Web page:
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Tuesday, November 30, 2010

Where's the Beef?
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I'm sure that it would have been a fantastic meal. It's just too bad they didn't want us to be there.

While driving back from Indiana on Saturday, Stephanie and I decided to be spontaneous. Ordinarily when we make that particular drive, we don't try to have too much fun; after all, we've made the trek so many times, once we get on the road, we just want it to be over. This time, though, it was different. We had left a little earlier and on a whim, decided to stop by Indiana's 'best steakhouse': the Beef House.

I've been to the Beef House a couple times before, for wedding type meals, but I'd never just sat down with a menu and ordered a meal there. And that's too bad - as a committed red meat eater, anything named simply, 'the Beef House' should be right up my alley. So, we decided that this time we'd take the plunge and try it out. We entered the open front doors and something strange happened: nothing. We noticed people eating in the banquet room, and we could see clearly that people were cooking in the kitchen, but there was no hostess or anyone else to show us where to go. We waited a few minutes until Stephanie finally tracked down an employee. At that point, we were flippantly told that they don't open for another '15 minutes or so,' and with that, the employee turned and walked away.

Now, I'm not telling you this to besmirch the good name of the Beef House. Perhaps we just got there too soon, though one would think a restaurant would be open at noon on a Saturday (note: their website says they open at 1:00 PM on Saturdays. This fact, however, simply makes the unlocked doors and '15 minute' comment all the more puzzling). And maybe there's some strange Beef House policy that we don't know about that says patrons can't be seated fifteen minutes before they're served food. No matter what, though, we were given the distinct impression that despite our desire to enjoy a delicious meal at the restaurant voted 'best' in Indiana, we weren't wanted. So, we left, and chances are solid we won't try that again.

All of this made me wonder how often Christians act just like the Beef House. The truth is this: the Beef House very well may be the greatest place to eat in the world, but that fact is irrelevant if they don't want customers to eat there. And as Christians, we believe that we have the single most important piece of information the world has ever known. But what good does that do if we're not willing to share it in a way that people can understand?

In one of the first Christian churches, there was a major problem: the people were selfishly believing their congregation existed as their own personal playground, regardless of how others saw them. To these people, the apostle Paul wrote that they should take into consideration not only the wishes and needs of other people, but more specifically, think about how they're perceived by those who don't know Christ. In other words, their worship was good, but if it didn't communicate the truth that God wants all people in His kingdom, it did more damage than good.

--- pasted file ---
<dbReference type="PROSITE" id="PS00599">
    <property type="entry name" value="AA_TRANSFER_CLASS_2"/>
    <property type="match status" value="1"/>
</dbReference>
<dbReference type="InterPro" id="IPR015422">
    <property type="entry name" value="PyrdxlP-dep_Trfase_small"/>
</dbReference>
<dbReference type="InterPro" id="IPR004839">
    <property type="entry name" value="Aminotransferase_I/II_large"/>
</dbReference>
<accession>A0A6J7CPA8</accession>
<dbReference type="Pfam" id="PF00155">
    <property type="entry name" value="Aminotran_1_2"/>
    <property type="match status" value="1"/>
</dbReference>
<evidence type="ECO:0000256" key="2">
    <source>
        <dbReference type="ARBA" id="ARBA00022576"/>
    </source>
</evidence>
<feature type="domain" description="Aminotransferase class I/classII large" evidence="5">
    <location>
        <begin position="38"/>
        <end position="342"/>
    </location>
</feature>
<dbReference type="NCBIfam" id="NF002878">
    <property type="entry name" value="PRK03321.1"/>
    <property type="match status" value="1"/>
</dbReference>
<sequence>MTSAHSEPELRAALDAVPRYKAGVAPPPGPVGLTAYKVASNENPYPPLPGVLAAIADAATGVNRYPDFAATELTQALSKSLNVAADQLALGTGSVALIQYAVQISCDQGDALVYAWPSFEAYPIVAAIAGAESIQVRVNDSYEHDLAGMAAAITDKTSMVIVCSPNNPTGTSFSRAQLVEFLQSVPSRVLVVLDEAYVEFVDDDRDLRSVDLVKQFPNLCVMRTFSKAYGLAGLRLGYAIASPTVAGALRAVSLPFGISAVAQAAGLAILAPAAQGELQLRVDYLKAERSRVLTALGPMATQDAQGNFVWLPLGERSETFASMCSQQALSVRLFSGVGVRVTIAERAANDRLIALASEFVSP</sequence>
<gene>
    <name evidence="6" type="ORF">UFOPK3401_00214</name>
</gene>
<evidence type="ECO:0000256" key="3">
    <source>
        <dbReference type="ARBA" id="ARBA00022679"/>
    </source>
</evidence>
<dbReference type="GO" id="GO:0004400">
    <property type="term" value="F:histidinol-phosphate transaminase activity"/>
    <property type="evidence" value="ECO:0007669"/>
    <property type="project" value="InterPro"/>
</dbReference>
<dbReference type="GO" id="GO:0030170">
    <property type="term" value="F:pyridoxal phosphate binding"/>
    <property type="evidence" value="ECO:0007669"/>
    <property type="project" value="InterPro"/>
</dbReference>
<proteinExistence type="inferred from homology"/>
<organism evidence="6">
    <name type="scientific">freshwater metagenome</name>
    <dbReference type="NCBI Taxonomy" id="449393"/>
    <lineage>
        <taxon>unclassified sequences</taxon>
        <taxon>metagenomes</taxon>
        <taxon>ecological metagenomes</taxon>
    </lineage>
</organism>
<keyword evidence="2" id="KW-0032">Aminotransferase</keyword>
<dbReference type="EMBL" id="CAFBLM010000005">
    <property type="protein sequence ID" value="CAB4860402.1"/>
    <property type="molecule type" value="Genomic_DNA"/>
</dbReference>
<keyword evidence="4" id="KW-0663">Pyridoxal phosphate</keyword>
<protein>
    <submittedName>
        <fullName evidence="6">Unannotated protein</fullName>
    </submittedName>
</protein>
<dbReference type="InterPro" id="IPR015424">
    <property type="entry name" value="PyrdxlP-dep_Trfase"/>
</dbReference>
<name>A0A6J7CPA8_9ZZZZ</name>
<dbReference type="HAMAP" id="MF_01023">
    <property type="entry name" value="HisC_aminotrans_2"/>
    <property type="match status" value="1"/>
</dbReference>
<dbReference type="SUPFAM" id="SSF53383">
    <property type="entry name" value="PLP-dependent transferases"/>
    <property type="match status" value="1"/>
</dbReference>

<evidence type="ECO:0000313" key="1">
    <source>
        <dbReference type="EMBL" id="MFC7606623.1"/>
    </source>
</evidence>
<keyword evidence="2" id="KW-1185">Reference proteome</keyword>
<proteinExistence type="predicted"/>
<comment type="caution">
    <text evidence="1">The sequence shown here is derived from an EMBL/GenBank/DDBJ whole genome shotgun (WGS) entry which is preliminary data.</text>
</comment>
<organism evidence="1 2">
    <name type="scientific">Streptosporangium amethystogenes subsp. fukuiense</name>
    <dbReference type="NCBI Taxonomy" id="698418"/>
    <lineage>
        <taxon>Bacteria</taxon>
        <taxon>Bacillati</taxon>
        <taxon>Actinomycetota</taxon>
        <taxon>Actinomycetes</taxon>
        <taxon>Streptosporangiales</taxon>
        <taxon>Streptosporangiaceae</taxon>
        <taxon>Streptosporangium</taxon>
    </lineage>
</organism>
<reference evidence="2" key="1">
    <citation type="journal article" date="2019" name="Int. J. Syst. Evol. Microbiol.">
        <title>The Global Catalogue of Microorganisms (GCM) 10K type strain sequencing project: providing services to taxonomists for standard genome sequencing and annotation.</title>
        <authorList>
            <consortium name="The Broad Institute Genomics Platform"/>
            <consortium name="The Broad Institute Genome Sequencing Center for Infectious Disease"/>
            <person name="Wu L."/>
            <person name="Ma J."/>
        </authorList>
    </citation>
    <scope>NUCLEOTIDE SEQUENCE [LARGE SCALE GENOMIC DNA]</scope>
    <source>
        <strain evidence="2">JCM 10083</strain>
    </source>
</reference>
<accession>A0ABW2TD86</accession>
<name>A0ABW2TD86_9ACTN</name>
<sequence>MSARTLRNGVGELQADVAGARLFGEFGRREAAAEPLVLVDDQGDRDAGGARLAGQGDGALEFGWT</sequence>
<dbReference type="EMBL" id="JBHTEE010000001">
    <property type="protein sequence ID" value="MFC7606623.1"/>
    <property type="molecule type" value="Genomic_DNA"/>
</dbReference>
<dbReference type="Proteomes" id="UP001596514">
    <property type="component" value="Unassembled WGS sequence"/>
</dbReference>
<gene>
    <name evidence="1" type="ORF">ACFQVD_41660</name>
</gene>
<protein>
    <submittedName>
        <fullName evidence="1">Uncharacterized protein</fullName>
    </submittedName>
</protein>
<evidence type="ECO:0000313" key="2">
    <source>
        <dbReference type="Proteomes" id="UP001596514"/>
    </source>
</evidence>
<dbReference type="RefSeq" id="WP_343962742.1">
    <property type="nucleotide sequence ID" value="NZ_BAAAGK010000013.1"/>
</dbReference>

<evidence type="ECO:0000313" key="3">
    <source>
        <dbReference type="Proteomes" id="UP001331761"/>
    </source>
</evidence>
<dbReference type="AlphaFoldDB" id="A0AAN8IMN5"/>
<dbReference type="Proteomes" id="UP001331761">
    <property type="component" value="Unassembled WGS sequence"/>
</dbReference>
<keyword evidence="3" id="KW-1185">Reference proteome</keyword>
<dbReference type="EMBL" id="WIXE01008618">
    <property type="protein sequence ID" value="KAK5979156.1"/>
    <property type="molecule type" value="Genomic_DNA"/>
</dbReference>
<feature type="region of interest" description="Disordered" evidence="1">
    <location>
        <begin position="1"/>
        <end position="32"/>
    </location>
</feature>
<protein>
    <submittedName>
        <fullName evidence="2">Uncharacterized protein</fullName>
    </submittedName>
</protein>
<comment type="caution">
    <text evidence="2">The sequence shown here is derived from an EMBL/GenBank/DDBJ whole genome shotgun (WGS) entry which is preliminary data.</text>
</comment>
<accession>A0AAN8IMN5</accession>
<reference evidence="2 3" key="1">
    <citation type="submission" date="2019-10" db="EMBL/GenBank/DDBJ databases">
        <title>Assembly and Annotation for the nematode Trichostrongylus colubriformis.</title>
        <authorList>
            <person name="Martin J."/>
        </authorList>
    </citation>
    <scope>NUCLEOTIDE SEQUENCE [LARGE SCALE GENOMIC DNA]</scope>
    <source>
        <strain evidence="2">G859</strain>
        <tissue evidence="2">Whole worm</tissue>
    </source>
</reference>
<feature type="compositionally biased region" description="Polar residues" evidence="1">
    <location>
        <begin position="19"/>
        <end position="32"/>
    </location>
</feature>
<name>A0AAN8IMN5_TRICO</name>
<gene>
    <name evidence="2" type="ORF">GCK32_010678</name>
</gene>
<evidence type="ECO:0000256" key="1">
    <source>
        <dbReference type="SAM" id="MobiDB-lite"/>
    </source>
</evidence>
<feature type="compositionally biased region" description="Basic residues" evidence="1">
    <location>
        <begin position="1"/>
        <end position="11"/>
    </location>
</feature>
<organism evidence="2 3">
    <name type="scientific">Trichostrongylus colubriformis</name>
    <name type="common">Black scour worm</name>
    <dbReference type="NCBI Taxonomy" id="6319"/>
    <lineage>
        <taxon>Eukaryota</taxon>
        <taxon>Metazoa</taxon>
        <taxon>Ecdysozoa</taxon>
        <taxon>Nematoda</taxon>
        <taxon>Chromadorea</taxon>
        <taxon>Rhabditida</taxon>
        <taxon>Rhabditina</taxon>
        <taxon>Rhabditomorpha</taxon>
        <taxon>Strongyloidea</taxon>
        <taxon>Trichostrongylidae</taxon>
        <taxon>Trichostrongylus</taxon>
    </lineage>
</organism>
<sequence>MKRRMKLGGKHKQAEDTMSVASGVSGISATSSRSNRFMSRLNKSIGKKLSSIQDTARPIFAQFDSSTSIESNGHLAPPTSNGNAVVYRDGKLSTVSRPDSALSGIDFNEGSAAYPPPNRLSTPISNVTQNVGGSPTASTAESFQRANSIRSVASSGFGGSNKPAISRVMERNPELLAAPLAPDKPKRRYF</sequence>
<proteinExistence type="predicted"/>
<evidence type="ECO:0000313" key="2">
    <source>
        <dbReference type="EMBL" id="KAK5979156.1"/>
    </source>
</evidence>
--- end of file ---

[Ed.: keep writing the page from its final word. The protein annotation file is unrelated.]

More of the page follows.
For you and me, we need to make sure that our lives tell other people, Christian or not, that the gospel is for them as much as it is for us. We need to be willing and able to share our faith in a loving way, available even when it's not convenient. And we need to actively serve whatever congregation we're part of (I hear there's a good one in Ashland, Missouri, by the way) so that we're comfortable inviting non-Christians to a place where they can hear God's truth. The fact is that living a life for Christ is truly a fantastic life, one that should be shared with a community with others.

And it would be too bad if we acted like we didn't want others to be there. 
3:43 pm 

Monday, November 29, 2010

A New Fan for Number 7

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What makes this so hard is that I'm absolutely, 100% biased. I've never been able to look at a situation like this objectively, and I'm not sure that I'll ever be able to. I suppose it's a result of my upbringing, as I grew up with three dogs. And Nose Marie, Cocoa Butter and Brindle weren't just 'pets'; they were part of the family. Sure, they had to poop outside and they shed something terrible in the summer, but still - they were Snyders. Maybe that's why the first thing I made sure to do when I graduated college and moved to Missouri for good was to adopt Griffey, the sweetest lab-fox hound mix ever born, and it's definitely why I felt like our family became complete the day Stephanie brought home Chara, a stray puppy whose heart is the only big part of her.

All in all, I can safely say that I love dogs as much or more than anyone else you've met. And that's why the following sentence is really difficult to type:

Michael Vick is no worse a person or sinner than I am.

If you haven't been paying attention to the 2010 NFL season, you may be unaware that Vick has become a new player this year, moving on from the darkness of his dog-fighting past to lead the Philadelphia Eagles to national prominence once again. And predictably, the better Vick has played, the more columnists and sports writers are writing their 'It's Time to Forgive Vick' pieces. So, I understand that this is by no means a unique take on the subject.